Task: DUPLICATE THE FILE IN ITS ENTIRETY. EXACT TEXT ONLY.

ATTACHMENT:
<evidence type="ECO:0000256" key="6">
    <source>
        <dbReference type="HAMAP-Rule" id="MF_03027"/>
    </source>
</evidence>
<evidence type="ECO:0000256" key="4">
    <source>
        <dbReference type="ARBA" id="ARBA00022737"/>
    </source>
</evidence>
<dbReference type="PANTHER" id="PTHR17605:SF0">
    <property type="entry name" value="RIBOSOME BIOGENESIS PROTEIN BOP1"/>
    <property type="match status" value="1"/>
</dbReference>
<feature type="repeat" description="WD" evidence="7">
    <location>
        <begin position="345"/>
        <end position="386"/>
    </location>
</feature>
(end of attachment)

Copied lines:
<evidence type="ECO:0000256" key="6">
    <source>
        <dbReference type="HAMAP-Rule" id="MF_03027"/>
    </source>
</evidence>
<evidence type="ECO:0000256" key="4">
    <source>
        <dbReference type="ARBA" id="ARBA00022737"/>
    </source>
</evidence>
<dbReference type="PANTHER" id="PTHR17605:SF0">
    <property type="entry name" value="RIBOSOME BIOGENESIS PROTEIN BOP1"/>
    <property type="match status" value="1"/>
</dbReference>
<feature type="repeat" description="WD" evidence="7">
    <location>
        <begin position="345"/>
        <end position="386"/>
    </location>
</feature>